Transportation fills a need in wake of California tragedy

UMA members often offer a helping hand. For companies like Pacific Coachways, that would be a helping motorcoach (or five).

The Southern California-based company recently provided five buses for the funeral of a firefighter slain in its Long Beach, California, community—a 45-year-old father of two who was shot and killed while on a rescue attempt following an explosion and fire at a senior citizen high rise. Ironically, the suspect, prosecutors say, was the man he was attempting to rescue.

The 77-year-old suspect has been accused of several counts of murder as well as arson and explosion with the intent to murder after allegedly setting off an explosive device in an effort to kill a neighbor with whom he was feuding. He shot at rescuers responding to the scene.

The operations manager of Pacific Coachways was a friend of Capt. Dave Rosa, who was killed at the scene. Even without the connection, the company wanted to do something in the wake of a tragedy that rocked the community, said Tom Giddens, company president and active member of UMA and the California Bus Association. The firefighter’s family was looking especially for a way to keep everyone together as they dealt with the logistics of a funeral that drew upwards of 1,000 mourners.

“Sometimes it’s helpful to be able to have everybody together and not worry,” Skinner said, “to get them all there at the same time.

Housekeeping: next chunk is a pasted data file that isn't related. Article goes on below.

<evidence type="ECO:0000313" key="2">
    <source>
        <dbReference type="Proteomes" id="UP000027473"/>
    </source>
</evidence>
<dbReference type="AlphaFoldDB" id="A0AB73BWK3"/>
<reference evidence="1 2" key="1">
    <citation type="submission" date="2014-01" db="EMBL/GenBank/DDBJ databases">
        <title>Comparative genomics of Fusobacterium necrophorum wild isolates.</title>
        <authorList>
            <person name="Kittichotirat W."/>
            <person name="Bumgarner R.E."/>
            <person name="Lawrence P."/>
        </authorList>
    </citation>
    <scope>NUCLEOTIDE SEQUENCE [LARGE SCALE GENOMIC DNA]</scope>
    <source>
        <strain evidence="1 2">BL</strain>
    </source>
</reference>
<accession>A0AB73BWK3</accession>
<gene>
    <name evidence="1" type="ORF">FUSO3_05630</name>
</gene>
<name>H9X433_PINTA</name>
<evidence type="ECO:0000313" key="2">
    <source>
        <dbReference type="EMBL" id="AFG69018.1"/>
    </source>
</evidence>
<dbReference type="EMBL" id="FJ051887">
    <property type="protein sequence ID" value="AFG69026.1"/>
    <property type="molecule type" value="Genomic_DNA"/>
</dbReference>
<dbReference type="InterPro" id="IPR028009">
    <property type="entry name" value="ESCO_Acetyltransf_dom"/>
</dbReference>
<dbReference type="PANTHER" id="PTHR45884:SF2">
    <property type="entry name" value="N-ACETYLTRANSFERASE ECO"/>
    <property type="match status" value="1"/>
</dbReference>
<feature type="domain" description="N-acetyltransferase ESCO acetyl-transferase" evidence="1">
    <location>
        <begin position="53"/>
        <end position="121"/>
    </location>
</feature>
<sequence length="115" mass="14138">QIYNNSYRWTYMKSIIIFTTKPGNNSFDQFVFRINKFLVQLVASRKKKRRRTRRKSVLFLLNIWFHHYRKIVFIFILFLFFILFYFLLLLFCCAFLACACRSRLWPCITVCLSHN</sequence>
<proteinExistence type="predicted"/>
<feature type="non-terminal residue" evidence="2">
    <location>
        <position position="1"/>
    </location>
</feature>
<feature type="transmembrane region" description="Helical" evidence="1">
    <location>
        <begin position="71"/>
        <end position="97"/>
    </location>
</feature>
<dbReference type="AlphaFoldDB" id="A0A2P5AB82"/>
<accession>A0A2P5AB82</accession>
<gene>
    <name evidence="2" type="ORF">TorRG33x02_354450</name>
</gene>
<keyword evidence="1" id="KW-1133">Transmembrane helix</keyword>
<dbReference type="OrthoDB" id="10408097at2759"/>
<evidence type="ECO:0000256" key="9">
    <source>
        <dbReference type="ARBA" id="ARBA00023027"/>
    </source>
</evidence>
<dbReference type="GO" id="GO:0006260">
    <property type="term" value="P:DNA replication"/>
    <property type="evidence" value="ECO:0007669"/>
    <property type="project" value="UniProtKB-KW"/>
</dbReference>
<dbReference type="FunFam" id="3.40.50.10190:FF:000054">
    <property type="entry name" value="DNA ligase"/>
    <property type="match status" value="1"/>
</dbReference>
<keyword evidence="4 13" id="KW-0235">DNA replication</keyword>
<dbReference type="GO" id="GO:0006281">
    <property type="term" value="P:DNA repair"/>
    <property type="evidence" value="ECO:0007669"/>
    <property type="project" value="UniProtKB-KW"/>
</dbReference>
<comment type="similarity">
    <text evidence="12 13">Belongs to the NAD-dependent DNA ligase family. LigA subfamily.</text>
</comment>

The funeral itself was major news; more than 1,000 mourners showed up, the casket was transported in the back of a fire truck, and a white-gloved rang the final “alarm” in the form of  a bell for the beloved firefighter, coach and family man. The motorcoaches picked up family members at their homes, took them to the funeral, on to the cemetery and back home.

It was an unusual mission for a charter company that more often hauls youth group members of long-distance tour-goers. But it’s not the first time they’ve stepped in during tragedy. .

When a woman was killed in a mass shooting in a beauty salon, Pacific Coachways offered up buses, gratis, to transport mourners while others in the supportive community filled needs for food and other items. They’ve also donated buses for events sponsored by the Gary Sinise Foundation for wounded soldiers.

While a business can’t donate its services all the time, notes Giddens: “It’s just nice to do something once in awhile. When the need is close by, it’s especially nice to help.”

—Kim Schneider

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